Volume 42, Number 5 - September/October 2018
Whatever you think of the various pricing mechanisms, it's clear that someone somewhere has to pay the piper.
By Marydee Ojala
The Searcher's Viewpoint
David Lankes uses an anti-library Forbes'
editorial (that got so much backlash it was removed) to emphasize why he thinks the concept of the library as a community learning space has become common across the discipline as librarians from all corners of the globe have worked to make libraries a critical point of advocacy and change management.
By R. David Lankes
Search Engine Update
By Greg R. Notess
Letter to Editor/Correction
Hayden Hits Home Runs and Other Stories From SLA and ALA
Law Library Management and Legal Research Meet Artificial Intelligence
The world of law library management and legal research is being upended by new technologies that loosely fall under the rubric of artificial intelligence. Recognizing patterns in legal documents, determining best practices for resource management, and making predictions based on available data, AI products will revolutionize the law library environment, explains Barbie Keiser.
By Barbie E. Keiser
Not everyone wants, or is able, to hover over their phones to post to social media. Tools that let you schedule your posts let you compose your thoughts, hone your messages, and put them up on social media on your schedule. No one needs to know that you're on vacation when you use the scheduling tools suggested by Sophia Guevara.
By Sophia Guevara
GDPR: Understanding Its Impact and Why Library Vendors Rushed to Comply
The EU's General Data Protection Regulation is now in effect, and library vendors have scrambled to comply, particularly since most have a multinational audience and the penalties for non-compliance are severe. Beyond updating privacy policies and notifying customers of the changes, what else have vendors done? EBSCO's MacDonald and Klebe explain.
By Scott MacDonald, Skott Klebe
Friction and Flooding: A Primer on the Brave New World of Information Manipulation
Author Jason Voiovich uses a children's fairy tale to examine three forms of information manipulation—censorship, information friction, and information flooding— and compares techniques used in and outside the U.S. He also looks at the role info pros must play to mitigate its impact.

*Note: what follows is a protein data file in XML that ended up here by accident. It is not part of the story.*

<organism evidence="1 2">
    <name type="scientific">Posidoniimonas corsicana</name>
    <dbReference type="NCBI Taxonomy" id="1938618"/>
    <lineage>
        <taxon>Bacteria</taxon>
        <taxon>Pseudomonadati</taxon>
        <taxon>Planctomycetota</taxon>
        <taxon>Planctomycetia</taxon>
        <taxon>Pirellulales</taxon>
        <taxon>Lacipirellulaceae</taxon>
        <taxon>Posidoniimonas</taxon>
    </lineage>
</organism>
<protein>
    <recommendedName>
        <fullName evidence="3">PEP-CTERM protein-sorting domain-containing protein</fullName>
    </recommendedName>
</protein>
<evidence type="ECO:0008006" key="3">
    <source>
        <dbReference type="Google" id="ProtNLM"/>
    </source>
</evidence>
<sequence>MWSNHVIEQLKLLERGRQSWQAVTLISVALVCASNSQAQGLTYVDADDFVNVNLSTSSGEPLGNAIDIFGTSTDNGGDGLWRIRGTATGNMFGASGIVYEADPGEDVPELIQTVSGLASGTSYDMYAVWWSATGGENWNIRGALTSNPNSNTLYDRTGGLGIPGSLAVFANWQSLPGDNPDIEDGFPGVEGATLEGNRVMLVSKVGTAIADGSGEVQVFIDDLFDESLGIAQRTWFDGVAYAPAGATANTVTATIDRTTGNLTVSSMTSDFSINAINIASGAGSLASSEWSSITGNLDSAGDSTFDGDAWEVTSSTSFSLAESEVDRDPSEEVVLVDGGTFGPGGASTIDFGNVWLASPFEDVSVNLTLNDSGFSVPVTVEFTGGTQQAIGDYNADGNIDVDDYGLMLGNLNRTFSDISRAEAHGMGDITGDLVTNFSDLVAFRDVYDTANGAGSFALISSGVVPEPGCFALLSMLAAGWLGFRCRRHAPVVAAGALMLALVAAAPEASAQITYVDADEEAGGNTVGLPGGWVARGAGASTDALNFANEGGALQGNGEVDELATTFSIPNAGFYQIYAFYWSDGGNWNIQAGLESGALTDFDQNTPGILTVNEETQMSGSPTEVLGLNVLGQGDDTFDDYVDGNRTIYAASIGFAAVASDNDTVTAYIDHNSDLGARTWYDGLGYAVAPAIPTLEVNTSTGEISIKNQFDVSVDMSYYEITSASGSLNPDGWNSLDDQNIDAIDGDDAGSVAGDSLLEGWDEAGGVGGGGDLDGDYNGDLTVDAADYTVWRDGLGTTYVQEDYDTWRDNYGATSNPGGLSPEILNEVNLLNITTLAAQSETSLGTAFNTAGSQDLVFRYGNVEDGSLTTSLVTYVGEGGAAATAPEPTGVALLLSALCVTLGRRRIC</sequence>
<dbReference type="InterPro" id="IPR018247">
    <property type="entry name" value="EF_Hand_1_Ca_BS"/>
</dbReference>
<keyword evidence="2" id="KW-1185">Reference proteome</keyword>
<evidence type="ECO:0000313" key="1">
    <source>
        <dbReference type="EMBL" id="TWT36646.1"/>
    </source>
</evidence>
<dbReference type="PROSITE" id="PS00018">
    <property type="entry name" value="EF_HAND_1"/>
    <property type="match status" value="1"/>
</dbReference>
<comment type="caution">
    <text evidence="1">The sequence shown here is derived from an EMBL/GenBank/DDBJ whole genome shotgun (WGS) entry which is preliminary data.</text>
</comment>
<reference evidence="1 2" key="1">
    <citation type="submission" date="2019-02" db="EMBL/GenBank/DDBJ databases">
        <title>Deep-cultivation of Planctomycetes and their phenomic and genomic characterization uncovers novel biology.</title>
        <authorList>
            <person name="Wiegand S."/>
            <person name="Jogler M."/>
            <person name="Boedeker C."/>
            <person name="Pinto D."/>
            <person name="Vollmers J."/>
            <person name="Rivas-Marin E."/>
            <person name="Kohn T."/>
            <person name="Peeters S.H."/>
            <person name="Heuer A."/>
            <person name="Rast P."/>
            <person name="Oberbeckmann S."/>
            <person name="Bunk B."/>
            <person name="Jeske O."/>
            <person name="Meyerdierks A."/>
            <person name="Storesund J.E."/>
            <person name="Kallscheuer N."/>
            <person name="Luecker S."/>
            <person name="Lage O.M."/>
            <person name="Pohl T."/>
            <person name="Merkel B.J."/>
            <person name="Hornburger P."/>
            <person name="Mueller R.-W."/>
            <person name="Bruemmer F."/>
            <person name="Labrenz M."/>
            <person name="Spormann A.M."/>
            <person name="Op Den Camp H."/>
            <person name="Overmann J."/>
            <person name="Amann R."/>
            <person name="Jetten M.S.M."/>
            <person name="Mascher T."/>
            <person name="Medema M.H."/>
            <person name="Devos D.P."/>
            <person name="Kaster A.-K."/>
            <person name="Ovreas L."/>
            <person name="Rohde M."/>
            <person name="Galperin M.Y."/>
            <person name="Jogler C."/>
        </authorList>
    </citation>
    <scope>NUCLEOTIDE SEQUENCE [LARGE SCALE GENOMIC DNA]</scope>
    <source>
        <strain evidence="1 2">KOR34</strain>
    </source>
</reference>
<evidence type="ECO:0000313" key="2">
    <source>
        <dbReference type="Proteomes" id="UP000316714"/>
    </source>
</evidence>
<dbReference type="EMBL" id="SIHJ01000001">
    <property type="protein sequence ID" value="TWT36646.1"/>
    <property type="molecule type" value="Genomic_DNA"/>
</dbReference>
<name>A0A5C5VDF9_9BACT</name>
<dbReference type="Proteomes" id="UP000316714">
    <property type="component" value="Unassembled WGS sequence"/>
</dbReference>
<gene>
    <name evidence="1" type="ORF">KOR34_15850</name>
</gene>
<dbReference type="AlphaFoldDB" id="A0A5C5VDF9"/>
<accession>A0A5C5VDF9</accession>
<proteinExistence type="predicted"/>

By Jason Voiovich
Blockchain's distributed ledger system has gained support in many disciples and industries. But can it be an effective tool in the library? Nancy Herther delves into this question from numerous angles, including privacy and security issues that are still not resolved, and also previews some interesting blockchain prototypes from around the world.
By Nancy K. Herther
Controversy Over PACER Fees
It's an age-old question. Why should the public pay for information gathered by the government? It's come to a head over PACER fees, says law librarian John DiGilio, when a judge's decision found the collected funds were misused, particularly when they were used to buy flat-screen televisions in courtrooms.
By John J. DiGiglio
Has Your Job Changed in the Past Few Years?Online Searcher
asked attendees at several library conferences this summer what has changed in their jobs over the past few years. We found that job duties have expanded into knowledge management, competitive intelligence, and archives; that space is shrinking as electronic resources become more important; and that the ability to be flexible remains critical to job success.
By Marydee Ojala
When did the first meme appear? And what exactly constitutes a meme? Carly Lamphere looks at the history of the internet meme and examines how they are playing a significant role in the culture of our modern world.
By Carly Lamphere
Doing a search may be easy, but interpreting and evaluating the results are essential steps in the research process that often confuses students. Frequently, the difficulty with results is that the initial search wasn't well-constructed because the intent or goal of the research was not well-articulated.
By William Badke
The Dollar Sign
Researching Tax Havens
Tax havens around the world are places where people and companies stash money. The object of the exercise is to minimize taxes, but sometimes it's also to hide illegally gained cash or evade rather than avoid taxation. Which areas qualify as tax havens differs depending on what list you consult. What data you can find online hinges on the jurisdiction's corporate registry information.
By Marydee Ojala
The Open Road
Challenges With Anonymization and De-Identification in Open Data
Open data presents challenges in ensuring that people remain anonymous in the datasets deposited by researchers in OA repositories. In some instances, it's close to impossible, but there are actions that researchers can take to protect people's identities.
By Eric Hinsdale, Abby Clobridge
Recommended Reading on PowerPoint Presentations, Technology Addiction, Blockchain, and Accessible Websites
By Deborah Lynne Wiley
‘Beeing’ an Info Pro
Newly inaugurated into the field of beekeeping, Mary Ellen Bates sees parallels between keeping bees and "beeing" an information professional.
By Mary Ellen Bates